13. I'll never forget how I felt taking you to day care for the first time. We moved to Houston in August, 1978. You were 20 months old (?). Up until then your mom stayed home with you--since you were born. The move to Houston was traumatic. We were walking into the unknown. Your mom had to get a job and that happened rather quickly. And I had to begin classes at the university soon. So it fell to me (because your mom began working) to search for day care--something I hated to do.

    I'll never forget the first place I inspected. It was in a run-down old house not far from our apartment (so convenient). Inside I saw a whole bunch of children just sitting on training potties. Well that's the image that seared itself on my mind. The place was shabby and there weren't enough workers for the children. I went home very discouraged with a sinking feeling inside.

    After a few more disappointments I found the day care/pre-school at First Presbyterian Church of Bellaire--not far from our apartment. It was clean and had lots of workers and everything finally looked okay. (Nothing was "good enough" for you, of course, but this was okay.) And it wasn't too expensive. It was do-able.

    But taking you to day care every day broke my heart. I cried a lot the first few weeks. We had to drop you off very early so your mom could get to work on time. Then I had to get to my classes or the library or the church where I worked part time as youth pastor. You ate breakfast at the day care center.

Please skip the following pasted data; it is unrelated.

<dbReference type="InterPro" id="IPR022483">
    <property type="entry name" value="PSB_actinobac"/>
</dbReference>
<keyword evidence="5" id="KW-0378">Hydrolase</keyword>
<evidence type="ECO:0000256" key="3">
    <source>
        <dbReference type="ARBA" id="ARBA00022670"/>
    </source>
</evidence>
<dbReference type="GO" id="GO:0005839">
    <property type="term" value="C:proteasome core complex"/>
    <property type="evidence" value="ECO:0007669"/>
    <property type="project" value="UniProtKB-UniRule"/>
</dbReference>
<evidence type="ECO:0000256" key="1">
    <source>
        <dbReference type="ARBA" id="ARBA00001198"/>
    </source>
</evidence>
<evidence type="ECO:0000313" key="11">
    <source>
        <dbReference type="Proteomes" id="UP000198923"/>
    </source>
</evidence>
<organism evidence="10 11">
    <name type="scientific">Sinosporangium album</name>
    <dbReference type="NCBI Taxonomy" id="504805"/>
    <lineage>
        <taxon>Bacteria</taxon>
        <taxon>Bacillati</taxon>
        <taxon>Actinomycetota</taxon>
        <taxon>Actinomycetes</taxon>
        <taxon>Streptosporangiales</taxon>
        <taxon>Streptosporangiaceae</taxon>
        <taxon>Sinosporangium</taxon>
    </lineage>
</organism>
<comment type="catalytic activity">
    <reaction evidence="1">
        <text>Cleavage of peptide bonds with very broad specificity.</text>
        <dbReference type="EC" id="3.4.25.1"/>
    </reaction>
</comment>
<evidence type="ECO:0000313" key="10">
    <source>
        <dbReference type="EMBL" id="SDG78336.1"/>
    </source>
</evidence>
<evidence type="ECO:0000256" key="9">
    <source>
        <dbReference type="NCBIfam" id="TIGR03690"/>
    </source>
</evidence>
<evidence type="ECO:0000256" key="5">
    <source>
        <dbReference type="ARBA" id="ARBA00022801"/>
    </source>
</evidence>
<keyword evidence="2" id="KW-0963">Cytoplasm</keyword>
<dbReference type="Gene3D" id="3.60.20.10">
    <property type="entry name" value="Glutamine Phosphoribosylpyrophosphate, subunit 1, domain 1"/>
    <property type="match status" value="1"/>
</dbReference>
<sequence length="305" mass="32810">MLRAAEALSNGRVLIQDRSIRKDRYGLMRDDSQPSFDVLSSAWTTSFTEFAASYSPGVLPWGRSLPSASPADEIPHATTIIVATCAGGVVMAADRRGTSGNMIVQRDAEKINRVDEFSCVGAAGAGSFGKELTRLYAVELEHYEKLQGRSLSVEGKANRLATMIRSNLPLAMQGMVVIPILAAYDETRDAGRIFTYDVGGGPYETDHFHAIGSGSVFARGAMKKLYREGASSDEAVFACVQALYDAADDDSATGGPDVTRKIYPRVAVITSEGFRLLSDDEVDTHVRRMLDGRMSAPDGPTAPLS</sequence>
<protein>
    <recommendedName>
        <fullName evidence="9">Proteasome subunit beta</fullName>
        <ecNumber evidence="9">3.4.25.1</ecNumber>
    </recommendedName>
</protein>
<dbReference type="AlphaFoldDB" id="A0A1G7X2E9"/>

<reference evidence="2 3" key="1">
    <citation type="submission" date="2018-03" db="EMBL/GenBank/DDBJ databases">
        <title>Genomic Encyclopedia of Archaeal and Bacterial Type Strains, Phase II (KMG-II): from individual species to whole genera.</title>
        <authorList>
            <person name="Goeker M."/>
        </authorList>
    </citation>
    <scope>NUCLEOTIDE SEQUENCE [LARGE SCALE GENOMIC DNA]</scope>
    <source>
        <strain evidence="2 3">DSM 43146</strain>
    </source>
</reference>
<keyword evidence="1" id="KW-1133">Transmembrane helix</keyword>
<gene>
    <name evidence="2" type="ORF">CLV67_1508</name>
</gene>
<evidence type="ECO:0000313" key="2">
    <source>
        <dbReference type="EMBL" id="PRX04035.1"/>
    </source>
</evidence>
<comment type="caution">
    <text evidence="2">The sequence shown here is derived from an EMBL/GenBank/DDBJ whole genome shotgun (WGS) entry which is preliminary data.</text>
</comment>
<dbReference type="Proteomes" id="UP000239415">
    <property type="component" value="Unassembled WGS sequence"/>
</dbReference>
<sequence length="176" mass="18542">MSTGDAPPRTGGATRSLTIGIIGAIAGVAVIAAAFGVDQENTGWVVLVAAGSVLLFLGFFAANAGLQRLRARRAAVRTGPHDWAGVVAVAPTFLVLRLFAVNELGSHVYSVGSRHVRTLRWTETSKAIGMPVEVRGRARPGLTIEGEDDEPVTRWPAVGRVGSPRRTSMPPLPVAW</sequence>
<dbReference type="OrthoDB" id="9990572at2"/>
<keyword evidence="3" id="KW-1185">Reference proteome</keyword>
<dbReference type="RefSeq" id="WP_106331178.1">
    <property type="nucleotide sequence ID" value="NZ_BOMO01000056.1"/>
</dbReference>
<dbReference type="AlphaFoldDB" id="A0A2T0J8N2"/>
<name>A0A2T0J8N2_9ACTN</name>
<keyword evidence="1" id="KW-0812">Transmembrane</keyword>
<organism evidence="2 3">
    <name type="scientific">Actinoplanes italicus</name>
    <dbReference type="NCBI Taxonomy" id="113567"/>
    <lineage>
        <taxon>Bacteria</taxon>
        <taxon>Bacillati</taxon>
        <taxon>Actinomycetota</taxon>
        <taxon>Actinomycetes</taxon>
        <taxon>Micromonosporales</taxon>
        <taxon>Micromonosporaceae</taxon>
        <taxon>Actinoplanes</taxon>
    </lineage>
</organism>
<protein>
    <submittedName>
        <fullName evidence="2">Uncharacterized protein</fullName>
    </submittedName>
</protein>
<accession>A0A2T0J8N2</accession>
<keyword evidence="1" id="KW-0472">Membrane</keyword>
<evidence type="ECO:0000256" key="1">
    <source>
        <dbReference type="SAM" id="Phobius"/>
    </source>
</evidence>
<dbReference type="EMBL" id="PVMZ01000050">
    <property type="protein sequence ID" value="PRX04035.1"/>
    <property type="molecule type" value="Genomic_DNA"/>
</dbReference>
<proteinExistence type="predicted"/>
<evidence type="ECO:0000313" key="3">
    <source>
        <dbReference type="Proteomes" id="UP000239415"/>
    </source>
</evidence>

I'll never forget the morning we dropped you off and you ran down the hallway in front of a sign that said "No Running" singing loudly "No running in the hallway; no running in the hallway!" Through my tears I couldn't help laughing. I could tell you felt at home there.

    One day I came to pick you up early--as I sometimes did to take you to a park to play before we went to pick up your mom from work. You were taking a nap on a cot in a darkened room full of children. As I tip-toed in the worker put her finger to her lips telling me to be very quiet. I crept over to your cot and tapped you. You looked up at me and shouted "Daddy!" My heart warmed.

    I completely understand--on the emotional level--what you are feeling about putting Ariam in day care. But it will be okay. You actually benefited from it (I think). You learned a lot and socialized a lot. The only thing you really hated was your teacher flicking you on the head when you were being naughty.

    This is a stage of child raising in our society. It would be nice to be together all the time. Well, maybe not...! :) Remember you and your mom in Germany! Well, that's another story. I'm sure Ariam will settle in nicely and do well and soon you'll value the time alone. It's going to be okay. But the hurt in your heart is also something to treasure. Thanks for sharing. It brought back a flood of feelings from long ago--about you!

  14. PRECIOUS, PRECIOUS, PRECIOUS daddy! You obviously come from good stock, girl!!


About Me

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J and I have been married for almost 15 years. We have shared many adventures and a lot of watershed moments. In 2009 I began blogging and in 2010 we adopted our daughter from Ethiopia. In March of 2012 we began the process to adopt a little boy from Haiti. This blog follows the many twists and turns on the road to our two children and beyond.